And then on top of that, obviously, if you use something like Kubernetes, you want a cluster operator, or an operator that manages your deployments, which is especially important if you have a clustered stateful system such as RabbitMQ, or a distributed stateful system. In those cases it really helps.
And this just made me realize that one discussion which I would really like to have is with [unintelligible 00:52:58.19] about the cluster operator, and how RabbitMQ runs in the context of Kubernetes… Because I think it does a lot of thing really well, being a stateful distributed system on Kubernetes; that’s challenging.
And I think the new tools made this problem easier from some perspectives, but they also made it harder from others… And adapting to the new world - it’s very challenging. I think a lot of this is lost in the details, and it’s important because many can learn from this, many stateful systems can learn from this. And I know a few stateful systems, databases which don’t work that well in the context of containers of Kubernetes, of things that come and go so often, networks that break all the time, or more frequently than they do in the traditional data center, in the traditional bare metal hosts. So that’s something which is challenging.
Okay, so I would say that my understanding is that you miss this hot code reloading from the olden days, that RabbitMQ doesn’t have, and there are some practical limitations why it will be very difficult to implement. Not impossible, but very challenging. Is there anything else that you miss?
No, I think that’s something I would love to see in RabbitMQ, and even though it’s difficult, I don’t think it’s impossible. For instance, if we were to ship only bug fixes into our batch versions, then it would be pretty easy to have that hot code reloading. The way you describe it in Erlang means that we could say that going from a batch release to the next one, it supports hot code reloading… But we can also say that going from a version to the next minor it doesn’t; the VM has to be restarted. So even that is supported by Erlang itself. The hot code reloading knows when it cannot be reloaded live.
So I think if we were to have only bug fixes in batch releases, we could have hot code reloading implemented, and it would not add a lot of load to our team, I think. That is achievable, and a great benefit from that is that upgrading RabbitMQ to the next patch release means you don’t have to restart RabbitMQ, which means you don’t have to spend a lot of time starting RabbitMQ if you have thousands or tens of thousands or hundreds of thousands of queues and exchanges and bindings, and so on.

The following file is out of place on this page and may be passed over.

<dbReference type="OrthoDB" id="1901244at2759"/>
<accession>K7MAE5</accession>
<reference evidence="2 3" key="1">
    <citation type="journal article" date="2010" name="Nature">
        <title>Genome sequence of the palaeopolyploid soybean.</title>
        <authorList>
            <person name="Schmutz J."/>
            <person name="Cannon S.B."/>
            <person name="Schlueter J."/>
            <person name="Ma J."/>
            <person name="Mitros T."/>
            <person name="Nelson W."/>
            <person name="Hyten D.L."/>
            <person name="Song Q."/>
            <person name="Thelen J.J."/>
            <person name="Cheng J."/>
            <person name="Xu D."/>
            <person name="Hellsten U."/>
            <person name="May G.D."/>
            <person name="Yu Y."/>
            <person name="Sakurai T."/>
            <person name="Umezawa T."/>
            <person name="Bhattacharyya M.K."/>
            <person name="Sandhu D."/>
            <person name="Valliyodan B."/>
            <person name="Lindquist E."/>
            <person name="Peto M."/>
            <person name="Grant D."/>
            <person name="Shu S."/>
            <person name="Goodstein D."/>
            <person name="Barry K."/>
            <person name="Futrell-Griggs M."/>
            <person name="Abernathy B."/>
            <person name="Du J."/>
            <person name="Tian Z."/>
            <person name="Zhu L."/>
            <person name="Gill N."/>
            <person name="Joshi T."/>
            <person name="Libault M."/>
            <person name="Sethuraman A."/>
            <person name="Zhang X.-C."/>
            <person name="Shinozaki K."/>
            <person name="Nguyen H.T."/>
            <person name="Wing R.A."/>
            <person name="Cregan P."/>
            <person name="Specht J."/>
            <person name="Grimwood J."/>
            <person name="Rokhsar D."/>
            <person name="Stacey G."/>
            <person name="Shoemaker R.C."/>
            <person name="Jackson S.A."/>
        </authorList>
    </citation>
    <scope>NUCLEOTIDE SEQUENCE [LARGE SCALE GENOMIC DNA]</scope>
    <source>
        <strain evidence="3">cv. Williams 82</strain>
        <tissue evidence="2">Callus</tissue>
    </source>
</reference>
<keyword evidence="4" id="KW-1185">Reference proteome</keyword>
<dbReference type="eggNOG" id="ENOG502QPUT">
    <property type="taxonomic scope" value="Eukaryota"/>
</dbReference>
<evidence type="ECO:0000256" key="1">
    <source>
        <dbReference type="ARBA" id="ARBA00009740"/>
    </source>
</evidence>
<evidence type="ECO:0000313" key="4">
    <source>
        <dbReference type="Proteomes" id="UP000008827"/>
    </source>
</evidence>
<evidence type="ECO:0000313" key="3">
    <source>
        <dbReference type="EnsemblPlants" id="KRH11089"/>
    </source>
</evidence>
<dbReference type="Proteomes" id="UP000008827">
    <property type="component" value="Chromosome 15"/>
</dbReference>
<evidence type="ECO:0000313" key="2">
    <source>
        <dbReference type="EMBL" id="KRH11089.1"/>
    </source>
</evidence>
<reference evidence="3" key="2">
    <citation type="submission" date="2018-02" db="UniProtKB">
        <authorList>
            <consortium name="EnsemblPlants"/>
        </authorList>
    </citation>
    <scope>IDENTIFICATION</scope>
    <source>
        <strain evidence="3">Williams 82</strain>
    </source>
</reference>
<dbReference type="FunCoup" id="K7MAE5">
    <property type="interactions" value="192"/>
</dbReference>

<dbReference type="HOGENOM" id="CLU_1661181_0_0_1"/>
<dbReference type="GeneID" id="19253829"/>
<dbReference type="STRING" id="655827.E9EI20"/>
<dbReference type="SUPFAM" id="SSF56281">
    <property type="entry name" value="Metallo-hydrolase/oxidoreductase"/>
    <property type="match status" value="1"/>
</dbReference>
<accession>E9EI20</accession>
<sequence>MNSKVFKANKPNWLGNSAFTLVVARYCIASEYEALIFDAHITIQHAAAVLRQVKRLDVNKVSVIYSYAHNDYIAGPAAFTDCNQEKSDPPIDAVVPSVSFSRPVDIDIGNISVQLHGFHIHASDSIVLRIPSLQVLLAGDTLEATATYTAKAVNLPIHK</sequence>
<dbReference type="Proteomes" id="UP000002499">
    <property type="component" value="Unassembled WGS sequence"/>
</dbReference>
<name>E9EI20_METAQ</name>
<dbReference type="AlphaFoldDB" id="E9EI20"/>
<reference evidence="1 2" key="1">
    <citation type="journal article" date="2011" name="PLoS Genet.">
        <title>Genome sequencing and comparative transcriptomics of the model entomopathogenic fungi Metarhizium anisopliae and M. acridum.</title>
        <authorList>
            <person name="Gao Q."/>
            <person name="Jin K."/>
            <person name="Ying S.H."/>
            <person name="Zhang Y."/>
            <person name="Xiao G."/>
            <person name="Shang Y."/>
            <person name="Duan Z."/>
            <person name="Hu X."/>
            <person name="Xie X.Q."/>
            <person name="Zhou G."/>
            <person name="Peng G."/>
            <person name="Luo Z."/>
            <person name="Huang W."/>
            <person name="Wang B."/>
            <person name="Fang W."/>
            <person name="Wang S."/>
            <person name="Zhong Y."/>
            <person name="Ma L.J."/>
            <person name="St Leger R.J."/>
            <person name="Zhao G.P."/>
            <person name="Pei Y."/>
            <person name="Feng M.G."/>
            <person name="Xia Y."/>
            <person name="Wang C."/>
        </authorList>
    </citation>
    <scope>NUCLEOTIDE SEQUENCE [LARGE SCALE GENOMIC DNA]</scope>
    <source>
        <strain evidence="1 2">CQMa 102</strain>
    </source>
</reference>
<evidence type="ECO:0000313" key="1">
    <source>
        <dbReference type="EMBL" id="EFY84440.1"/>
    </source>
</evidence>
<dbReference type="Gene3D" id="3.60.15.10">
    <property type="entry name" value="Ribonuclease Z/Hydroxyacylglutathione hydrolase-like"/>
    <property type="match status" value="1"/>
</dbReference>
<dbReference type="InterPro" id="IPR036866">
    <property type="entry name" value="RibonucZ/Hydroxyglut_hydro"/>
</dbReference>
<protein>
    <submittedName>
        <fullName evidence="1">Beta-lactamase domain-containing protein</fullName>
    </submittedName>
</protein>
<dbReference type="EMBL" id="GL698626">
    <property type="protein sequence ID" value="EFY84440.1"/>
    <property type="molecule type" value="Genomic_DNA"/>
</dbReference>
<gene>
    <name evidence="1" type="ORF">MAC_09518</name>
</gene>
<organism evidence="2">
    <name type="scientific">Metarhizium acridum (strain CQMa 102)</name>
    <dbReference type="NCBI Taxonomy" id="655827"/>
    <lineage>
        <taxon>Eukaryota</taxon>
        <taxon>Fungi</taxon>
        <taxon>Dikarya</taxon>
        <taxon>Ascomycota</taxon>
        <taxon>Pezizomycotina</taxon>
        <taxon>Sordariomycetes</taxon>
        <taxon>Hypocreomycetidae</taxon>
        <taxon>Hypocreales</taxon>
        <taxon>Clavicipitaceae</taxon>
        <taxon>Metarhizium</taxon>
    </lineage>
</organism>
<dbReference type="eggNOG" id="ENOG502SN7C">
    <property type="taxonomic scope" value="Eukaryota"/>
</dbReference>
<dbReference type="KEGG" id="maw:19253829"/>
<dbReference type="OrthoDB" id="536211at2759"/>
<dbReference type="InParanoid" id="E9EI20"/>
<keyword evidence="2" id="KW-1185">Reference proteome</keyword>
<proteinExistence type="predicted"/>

Well, I’ve really enjoyed this discussion, JSP.
Yeah, me too.
Thank you for joining me. It was great fun. I’m looking forward to the next one… And I’m wondering if there’s any closing thoughts that you have?
Yeah, so I would like to know in fact what people are doing in their job or their personal projects to ship what they produce. Do they have experience with various release engineering practices, and what works and didn’t work for them. I would love to hear from their writing software, but I would also love to hear from people who are consuming those open source projects, or even commercial projects, what they like and what they don’t like when they want to learn more about the new versions of the tool they use.
So if you’re a FreeBSD user or a RabbitMQ user, let JSP know what you like about the release engineering, what don’t you like, and what would you like to be better, and what does even better mean for you. He would enjoy, and I would enjoy as well, knowing about that.
Yeah, we will both benefit from the answer.
Well, this was fun, JSP. Thank you very much. See you next time.
Yeah. Thank you for the invitation.